Thursday, June 22, 2017

June 22












































Aggressive endorsement:






Next time you're in London,
visit Sotheran's on Sackville Street (Picadilly).
Established 1761 -- there's no other shop quite like it.
Note: presently under refurbishment; to reopen late July.
Needs to be on your bucket list.










Schloss Leopoldskron
Salzburg, Austria


















Beach boys:









 











You gotta have art:


Bike Yawn (2006)

Openly gay artist Daniel Barkley is a native Montrealer, born in 1962. His work has been shown throughout Canada and the United States in numerous group and solo exhibitions. Both the Musée d’art contemporain des Laurentides in Quebec and the Justina M. Barnicke Gallery at the University of Toronto have curated retrospectives of his work to date.  His figurative watercolors, most often realized in an ashen palette, won the A.J. Casson Medal, awarded by the Canadian Society of Painters in Watercolor.

The bicycle was invented 200 years ago in Mannheim, Germany,
on June 12, 1817.

Tuesday, June 20, 2017

June 20







































Silhouettes:























Locker room lads:




























Tennis, anyone? Some vintage pleasure:


Jr. Magazine – a vintage male physique publication from the 1960s – came from the same guys who published Tomorrow’s Man (1952-1971). Most of the models between the covers wore posing straps (in glorious black-and-white) and sported no body hair, although it was common for the models to be shown completely naked from the back. And note the vintage price: 75-cents. The banner above the magazine title brags that “The strength of America lies in its youth.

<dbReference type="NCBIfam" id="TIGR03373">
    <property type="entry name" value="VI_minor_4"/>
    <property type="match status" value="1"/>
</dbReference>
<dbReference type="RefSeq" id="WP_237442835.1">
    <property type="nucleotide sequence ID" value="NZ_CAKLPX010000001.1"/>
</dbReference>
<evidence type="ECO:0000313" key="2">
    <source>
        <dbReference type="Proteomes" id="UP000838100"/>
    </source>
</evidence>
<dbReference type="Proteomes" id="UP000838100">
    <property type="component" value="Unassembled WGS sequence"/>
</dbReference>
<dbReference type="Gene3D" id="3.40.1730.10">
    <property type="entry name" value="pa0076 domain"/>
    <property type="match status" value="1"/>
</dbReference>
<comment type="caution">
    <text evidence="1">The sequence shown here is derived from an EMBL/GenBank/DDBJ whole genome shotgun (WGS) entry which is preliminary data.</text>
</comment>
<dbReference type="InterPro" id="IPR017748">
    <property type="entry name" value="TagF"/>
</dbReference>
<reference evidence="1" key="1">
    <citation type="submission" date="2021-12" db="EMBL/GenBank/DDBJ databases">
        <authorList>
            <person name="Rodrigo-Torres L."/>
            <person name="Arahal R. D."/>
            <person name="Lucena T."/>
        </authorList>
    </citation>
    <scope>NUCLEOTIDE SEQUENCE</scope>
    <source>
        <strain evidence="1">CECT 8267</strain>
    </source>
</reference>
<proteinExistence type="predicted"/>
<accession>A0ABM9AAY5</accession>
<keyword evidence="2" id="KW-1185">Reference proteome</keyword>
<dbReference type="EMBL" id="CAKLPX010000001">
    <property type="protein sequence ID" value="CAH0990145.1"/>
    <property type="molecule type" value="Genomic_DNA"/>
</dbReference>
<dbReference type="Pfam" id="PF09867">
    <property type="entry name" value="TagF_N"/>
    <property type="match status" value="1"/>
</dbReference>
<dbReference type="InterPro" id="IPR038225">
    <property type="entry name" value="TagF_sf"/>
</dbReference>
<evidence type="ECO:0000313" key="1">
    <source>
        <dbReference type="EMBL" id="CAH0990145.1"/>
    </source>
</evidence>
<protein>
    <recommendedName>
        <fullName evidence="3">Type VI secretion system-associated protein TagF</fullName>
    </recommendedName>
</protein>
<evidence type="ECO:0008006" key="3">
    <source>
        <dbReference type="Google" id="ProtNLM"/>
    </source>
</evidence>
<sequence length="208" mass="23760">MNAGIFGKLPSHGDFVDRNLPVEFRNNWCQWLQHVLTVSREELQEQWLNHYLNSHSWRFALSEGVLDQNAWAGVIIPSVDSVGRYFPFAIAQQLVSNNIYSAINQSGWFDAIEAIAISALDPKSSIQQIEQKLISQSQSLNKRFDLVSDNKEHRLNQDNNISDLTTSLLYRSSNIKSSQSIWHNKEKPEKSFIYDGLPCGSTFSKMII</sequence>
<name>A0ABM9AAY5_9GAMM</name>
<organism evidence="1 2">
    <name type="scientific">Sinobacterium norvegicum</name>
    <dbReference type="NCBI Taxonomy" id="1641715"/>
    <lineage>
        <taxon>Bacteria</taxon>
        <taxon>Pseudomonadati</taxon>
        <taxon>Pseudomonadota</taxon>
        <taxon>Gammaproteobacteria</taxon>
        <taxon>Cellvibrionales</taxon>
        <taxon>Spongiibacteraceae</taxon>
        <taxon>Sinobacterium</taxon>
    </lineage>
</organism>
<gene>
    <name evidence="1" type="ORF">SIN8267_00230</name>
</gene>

Sure.

According to F. Valentine Hooven, author of Beefcake: The Muscle Magazines of America 1950-1970, "those little physique magazines were not just an aspect of gay culture; they virtually were gay culture." For many gay men, wrote Hooven, "it was their first awareness that they were not alone, the first contact with others of their own kind." Because these magazines touted themselves as fitness and healthy lifestyle publications, they could be sold at news stands nationwide – even pharmacies. One of them, Physique Pictorial, was able to sneak in art by Tom of Finland and George Quaintance.

While beefcake magazines such as Physique Pictorial and Tomorrow’s Man routinely sold 40,000 copies each, changes in U.S. laws that allowed frontal nudity (1962) and eventual full-on pornography (1969) led to their demise. These vintage physique magazines are today so highly collectible (and pricey) that they have become increasingly difficult to obtain.